Why do these women in Jharkhand put their lives at stake?
Hundreds of women living in a nondescript village in Jharkhand leave their homes at 3 in the morning in their rickety fishing boats to catch fish. This is their only way to support men in their homes who do odd jobs to make a living
Edited by: Swati Subhedar
At around 6 am we reached halfway through Getalsud dam. Suddenly strong wind started blowing. The rickety fishing boat, which Sheela, 33, was rowing, couldn't withstand the pressure and started rocking. She panicked a bit, and then quickly started rowing the boat in the direction of the current.
I wanted to help her, but I nearly froze for those two-three minutes. It was for the first time in my journey as a reporter that I feared for my life.
When things settled, I looked at Sheela. She was calm.
There are hundreds of women in Jharkhand like Sheela Nayak who have no choice but to step out every morning at 3 or 4 to catch fish, so that they could earn some money for their bread and butter.
For the past 4-5 years, these women living in Maheshpur Bagaan toli in Angadha block, 35 kms from district headquarter Ranchi, have been putting their lives at stake.
There are 45 houses in this basti and most of the people living here are dependent on fishing for survival. Earlier, it used to be the duty of men of the house, but now women have taken over since past 5-6 years. These women are associated with Sakhi Mandal, a self-help group, that falls under National Rural Livelihood Mission.
In 2018, the Jharkhand government, under its Johar Project, formed a production unit so that these women could sell their catch. Around 63 women are a part of it and around 40 women trained themselves and now handle everything -- from fishing to selling their catch -- very efficiently. The fishing department itself has put fish in Getulsud dam so that these villagers can survive. They don't have to pay anything for this, but the bitter truth is that no one is bothered about their safety.
"Don't you fear for your life?" I asked Sheela. "I am used to it now. I panicked today, because you were with me," she said.
While we were walking back, I spotted another boat. The woman rowing it was struggling to navigate. I got a bit worried because there were dark clouds in the sky.
"She is my sister Seeta. She goes everyday with her son, 15. She has to take him along because it's not possible for one person to handle everything, from rowing the boat to catching fish," Sheela said.
While I was still wondering why would a woman put her son's life at stake, Sheela said, "Let me get back home. I have to send my kids to school. I hope they have had their breakfast." She zoomed past me on her husband's motor cycle.
She didn't even get time to get over the fact that she could have drowned few minutes back, while I was still shaking with fear.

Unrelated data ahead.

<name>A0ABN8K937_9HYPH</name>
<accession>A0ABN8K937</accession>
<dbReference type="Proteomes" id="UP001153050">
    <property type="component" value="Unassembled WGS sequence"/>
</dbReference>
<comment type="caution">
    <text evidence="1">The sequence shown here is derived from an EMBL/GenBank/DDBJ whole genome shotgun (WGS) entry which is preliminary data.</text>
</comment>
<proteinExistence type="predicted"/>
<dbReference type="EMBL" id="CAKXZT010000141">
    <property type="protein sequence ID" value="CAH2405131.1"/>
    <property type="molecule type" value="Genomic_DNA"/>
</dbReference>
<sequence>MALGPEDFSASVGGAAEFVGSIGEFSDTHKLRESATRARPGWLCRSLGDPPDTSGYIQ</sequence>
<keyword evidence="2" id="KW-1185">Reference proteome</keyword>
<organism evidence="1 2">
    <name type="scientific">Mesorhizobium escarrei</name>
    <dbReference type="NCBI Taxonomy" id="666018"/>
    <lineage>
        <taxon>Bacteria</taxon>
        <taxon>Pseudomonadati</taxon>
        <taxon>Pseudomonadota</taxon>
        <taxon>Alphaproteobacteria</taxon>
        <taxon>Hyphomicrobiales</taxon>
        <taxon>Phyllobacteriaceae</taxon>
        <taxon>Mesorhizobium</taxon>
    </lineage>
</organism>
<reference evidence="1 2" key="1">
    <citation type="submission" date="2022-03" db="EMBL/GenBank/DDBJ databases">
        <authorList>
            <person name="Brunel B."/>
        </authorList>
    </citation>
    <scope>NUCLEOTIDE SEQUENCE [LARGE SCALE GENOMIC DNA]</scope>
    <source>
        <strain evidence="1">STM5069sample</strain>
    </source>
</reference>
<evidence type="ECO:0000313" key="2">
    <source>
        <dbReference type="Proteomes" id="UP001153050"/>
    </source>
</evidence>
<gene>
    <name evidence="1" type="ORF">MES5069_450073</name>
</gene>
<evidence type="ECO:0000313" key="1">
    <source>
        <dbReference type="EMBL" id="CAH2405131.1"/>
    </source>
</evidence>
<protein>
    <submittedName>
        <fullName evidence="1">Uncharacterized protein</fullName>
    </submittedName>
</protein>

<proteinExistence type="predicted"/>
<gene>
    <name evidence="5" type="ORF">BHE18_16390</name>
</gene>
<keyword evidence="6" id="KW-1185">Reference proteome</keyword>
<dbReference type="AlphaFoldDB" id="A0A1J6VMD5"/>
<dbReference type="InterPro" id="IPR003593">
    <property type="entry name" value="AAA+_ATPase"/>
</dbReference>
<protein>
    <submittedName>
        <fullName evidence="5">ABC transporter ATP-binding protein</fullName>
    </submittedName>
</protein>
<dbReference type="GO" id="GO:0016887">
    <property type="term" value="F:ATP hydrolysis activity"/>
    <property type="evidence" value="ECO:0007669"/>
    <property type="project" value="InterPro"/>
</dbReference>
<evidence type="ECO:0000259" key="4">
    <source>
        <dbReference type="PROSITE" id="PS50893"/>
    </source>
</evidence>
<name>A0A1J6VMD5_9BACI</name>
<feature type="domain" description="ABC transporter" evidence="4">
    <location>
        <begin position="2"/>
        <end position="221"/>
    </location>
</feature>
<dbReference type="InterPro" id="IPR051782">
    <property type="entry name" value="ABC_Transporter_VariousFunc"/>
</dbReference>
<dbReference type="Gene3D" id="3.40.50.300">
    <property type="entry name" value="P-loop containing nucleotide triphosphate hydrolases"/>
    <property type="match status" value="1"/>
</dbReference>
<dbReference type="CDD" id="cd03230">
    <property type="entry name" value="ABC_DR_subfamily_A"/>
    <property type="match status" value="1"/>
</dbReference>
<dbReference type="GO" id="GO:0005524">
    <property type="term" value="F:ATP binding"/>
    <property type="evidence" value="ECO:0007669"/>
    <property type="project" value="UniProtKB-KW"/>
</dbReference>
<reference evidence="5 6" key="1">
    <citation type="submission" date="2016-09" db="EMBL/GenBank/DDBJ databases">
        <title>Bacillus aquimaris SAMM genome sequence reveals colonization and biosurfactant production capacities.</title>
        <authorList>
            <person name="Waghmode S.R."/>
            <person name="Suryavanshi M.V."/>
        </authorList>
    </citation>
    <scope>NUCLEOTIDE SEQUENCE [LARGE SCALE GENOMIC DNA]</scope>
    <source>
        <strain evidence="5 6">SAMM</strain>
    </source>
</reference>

I stayed back and offered to help Seeta, 30. I asked a boy loitering around if he knew how to row a boat. "All villagers here have mastered this," he said and we hopped on to a boat.
When we reached closer to Seeta, she laughed and said, "It's like a picnic for you, but this is what I have been doing for the past 5-6 years."
I couldn't stop myself from asking her about her son's safety. "I have two sons. One goes with me, the other one goes with his father. All four of us have to go through this drill every day. It's only after putting in a lot of effort for the past 5-6 years that I was able to build a concrete house for myself."
Seeta got married when she was very young. She always wanted to live in a concrete, tiled house, "a house that is different from all other houses in the village."
Her house truly stands out. Now that she has a house, she now wants to send her children to good schools. For this she would have to step out of her house at 3 in the morning, every single day. It's a vicious cycle for them.
Their stories are truly inspiring.
Sunila Devi, 25, head of the production unit, says: "My mother used to sell fish and as a kid I would drop her. We were very poor; hence I was married off at 16. After two years, I started taking my six-month old daughter along with me to sell fish. Earlier, I would take an auto, but now I have a scooty. It feels good that I don't have to ask for money from my husband."
She handles everything from catching fish and selling them with élan. She has to slog every single day and risk her life, so that the best quality fish reaches your plate.
There are many women like Sheela and Seeta who have incredible stories to tell.
We spent 24 hours with them. They wake up at 3-4 in the morning and go to the dam and spread their net. Then they go to the dam again at 3-4 in the afternoon to collect fish. By 6 they reach Lalpur market in Ranchi, 30 kms from their village, to sell fish. They reach home by midnight and again step out after 2-3 hours. Each woman manages to earn between Rs 500 and Rs 2,000 per day. They get a weekly off only when the wind conditions are not favourable. But otherwise, their lives are mostly all over the place.
"We spend 5-6 hours in catching fish and another 5-6 hours in selling them. This is our life," said Hemanti Devi, 29.